From RT.com: The US, the world’s largest producer of e-waste, has a similar problem with recycling companies that practice illegal schemes to redirect e-waste to China.
Posts Categorized: News
E-waste remains a heaping problem. Just last week the New York Times reported, “Americans replace their cellphones every 22 months, junking some 150 million old phones in 2010 alone.”
Key staff members from the Basel Action Network returned from the Basel Convention meetings in Geneva, Switzerland yesterday. Attending a full week of meetings, BAN staff worked on finalizing the ‘Technical Guideline’ for the import and export of e-waste. The Technical Guideline is meant to clarify when used electronic equipment is considered e-waste, and when it is not.
Much is at stake this week. There are two potential headlines that will be at the top of environmental news on Tuesday, May 6th. One could read as: Basel Convention Removes e-Wastes from Waste Definitions. But the other might read: Basel Convention Moves to Prevent Global e-Waste Dumping. Which of these do we want? Which of these does the world need?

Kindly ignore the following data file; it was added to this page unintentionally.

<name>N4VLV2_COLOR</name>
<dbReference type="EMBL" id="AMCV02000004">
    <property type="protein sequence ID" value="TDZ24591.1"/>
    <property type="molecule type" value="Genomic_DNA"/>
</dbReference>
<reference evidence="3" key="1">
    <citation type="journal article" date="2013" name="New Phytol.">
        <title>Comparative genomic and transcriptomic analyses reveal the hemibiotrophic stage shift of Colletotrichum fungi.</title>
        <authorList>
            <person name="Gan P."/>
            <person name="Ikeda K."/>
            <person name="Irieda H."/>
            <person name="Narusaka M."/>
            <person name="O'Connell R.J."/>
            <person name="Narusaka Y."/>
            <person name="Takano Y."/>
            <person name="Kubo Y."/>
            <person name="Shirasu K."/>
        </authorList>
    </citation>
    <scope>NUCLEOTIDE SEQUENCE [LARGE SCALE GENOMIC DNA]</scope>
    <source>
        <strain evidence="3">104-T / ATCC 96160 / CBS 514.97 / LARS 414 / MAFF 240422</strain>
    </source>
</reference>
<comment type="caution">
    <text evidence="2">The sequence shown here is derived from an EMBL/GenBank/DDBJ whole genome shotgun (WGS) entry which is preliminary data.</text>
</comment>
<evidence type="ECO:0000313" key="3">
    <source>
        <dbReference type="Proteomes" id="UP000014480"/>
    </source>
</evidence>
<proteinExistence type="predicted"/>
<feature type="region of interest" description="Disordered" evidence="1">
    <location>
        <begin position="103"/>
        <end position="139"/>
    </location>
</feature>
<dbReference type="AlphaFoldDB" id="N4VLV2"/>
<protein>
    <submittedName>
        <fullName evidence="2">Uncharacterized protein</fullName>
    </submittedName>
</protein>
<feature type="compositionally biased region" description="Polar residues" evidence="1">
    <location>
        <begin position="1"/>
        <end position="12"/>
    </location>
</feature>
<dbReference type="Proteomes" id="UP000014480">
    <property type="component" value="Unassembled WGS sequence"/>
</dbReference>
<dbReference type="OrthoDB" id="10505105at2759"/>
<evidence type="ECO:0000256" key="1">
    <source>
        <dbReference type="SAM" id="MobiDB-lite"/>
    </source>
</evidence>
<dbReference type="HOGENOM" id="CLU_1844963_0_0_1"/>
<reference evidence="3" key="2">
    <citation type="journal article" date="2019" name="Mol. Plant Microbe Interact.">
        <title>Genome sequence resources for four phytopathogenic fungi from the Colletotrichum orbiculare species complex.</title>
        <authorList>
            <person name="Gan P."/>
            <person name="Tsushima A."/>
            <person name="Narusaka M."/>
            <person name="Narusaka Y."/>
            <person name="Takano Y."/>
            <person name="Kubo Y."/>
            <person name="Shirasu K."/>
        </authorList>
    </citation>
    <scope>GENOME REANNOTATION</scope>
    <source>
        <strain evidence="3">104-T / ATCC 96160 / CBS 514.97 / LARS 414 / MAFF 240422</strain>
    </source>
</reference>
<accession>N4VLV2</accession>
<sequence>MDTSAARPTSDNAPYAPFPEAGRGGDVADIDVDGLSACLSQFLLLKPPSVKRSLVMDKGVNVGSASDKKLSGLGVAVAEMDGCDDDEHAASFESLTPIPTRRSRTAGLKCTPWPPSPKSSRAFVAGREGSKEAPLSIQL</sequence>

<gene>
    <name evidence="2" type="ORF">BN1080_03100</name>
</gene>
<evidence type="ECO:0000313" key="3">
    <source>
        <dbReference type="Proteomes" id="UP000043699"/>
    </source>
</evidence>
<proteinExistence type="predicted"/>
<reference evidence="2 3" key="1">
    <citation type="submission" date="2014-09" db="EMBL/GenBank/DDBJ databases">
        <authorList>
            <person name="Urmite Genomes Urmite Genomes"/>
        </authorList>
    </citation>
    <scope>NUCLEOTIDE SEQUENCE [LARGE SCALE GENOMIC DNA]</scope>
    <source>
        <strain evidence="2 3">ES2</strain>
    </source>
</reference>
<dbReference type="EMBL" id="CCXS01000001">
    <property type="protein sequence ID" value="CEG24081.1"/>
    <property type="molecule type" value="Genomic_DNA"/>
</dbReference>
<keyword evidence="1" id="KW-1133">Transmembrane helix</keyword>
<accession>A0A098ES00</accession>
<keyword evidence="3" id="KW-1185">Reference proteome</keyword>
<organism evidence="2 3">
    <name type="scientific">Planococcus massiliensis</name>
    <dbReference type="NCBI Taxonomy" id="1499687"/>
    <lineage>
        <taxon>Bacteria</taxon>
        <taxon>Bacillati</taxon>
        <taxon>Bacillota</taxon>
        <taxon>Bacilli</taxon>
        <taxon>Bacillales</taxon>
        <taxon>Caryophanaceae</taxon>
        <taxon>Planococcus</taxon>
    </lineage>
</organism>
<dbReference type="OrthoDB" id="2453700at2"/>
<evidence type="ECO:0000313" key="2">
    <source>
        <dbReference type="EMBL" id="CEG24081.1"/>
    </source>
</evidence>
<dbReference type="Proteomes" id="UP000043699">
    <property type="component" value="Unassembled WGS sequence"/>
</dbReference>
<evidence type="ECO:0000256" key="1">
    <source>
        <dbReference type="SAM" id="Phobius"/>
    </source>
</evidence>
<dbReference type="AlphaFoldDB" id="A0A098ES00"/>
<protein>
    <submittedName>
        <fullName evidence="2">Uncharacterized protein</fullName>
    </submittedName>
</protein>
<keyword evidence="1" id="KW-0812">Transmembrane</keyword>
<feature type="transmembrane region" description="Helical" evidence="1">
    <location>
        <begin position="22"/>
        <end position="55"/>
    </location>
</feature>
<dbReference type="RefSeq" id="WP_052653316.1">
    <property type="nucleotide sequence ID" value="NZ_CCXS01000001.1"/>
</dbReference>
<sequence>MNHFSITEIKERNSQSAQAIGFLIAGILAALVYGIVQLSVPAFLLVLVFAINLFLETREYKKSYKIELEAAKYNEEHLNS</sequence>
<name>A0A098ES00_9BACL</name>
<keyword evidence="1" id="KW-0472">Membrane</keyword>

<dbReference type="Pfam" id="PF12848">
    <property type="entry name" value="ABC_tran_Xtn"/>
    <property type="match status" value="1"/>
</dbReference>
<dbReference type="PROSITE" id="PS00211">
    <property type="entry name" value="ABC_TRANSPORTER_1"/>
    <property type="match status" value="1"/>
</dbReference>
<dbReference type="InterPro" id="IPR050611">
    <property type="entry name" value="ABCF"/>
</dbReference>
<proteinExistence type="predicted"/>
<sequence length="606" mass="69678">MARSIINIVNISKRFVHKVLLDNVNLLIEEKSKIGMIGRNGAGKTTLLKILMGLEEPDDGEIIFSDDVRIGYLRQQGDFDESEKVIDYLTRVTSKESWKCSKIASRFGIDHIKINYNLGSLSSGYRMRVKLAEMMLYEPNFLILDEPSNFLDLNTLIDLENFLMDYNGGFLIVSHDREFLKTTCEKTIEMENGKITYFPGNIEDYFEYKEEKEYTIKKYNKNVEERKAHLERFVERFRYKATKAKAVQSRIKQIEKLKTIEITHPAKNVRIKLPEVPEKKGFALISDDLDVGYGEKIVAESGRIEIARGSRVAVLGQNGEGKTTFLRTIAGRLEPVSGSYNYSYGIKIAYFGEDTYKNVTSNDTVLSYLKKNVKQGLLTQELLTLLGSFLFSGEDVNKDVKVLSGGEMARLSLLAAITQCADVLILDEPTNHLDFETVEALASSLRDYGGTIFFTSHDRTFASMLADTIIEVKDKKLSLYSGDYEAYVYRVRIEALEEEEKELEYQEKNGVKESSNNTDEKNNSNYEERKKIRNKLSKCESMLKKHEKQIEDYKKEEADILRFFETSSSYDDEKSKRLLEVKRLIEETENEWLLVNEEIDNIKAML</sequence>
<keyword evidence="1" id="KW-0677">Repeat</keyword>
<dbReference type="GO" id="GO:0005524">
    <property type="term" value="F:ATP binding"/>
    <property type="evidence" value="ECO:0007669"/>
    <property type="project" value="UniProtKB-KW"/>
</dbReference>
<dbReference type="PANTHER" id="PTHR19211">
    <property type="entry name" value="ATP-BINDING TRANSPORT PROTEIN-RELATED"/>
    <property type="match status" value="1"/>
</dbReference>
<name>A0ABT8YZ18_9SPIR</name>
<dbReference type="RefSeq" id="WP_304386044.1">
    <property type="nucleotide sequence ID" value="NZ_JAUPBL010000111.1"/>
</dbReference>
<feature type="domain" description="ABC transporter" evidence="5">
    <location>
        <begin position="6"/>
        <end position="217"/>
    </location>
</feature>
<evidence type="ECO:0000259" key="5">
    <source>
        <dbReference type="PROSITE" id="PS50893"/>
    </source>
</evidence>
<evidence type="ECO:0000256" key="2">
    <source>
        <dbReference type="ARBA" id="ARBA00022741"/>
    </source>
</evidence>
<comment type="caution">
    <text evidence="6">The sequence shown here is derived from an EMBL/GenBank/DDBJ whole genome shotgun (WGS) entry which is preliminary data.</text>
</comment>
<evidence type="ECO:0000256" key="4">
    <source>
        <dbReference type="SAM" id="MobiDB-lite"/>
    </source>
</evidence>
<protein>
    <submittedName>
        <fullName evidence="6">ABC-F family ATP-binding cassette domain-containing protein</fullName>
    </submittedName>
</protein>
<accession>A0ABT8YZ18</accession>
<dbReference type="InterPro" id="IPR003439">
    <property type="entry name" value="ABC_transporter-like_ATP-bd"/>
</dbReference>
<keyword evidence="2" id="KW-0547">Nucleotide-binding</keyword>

From the NYT “…Flat-screen technology has made those monitors and televisions obsolete, decimating the demand for the recycled tube glass used in them and creating what industry experts call a “glass tsunami” as stockpiles of the useless material accumulate across the country …”
“Addressing the illegal trade of electronic waste calls for substantial cooperation between exporting and destination countries. Operation Enigma showed the international community that there is substantial will among the member countries to cooperate in order to keep ahead of this modern threat to our environment and global security.”
From Eco-Business: To alleviate suspicions of greenwashing, or the phenomenon of companies deceptively promoting themselves as environmentally-friendly in order to win over consumers, governments must look into ways to accreditate the CSR efforts of businesses.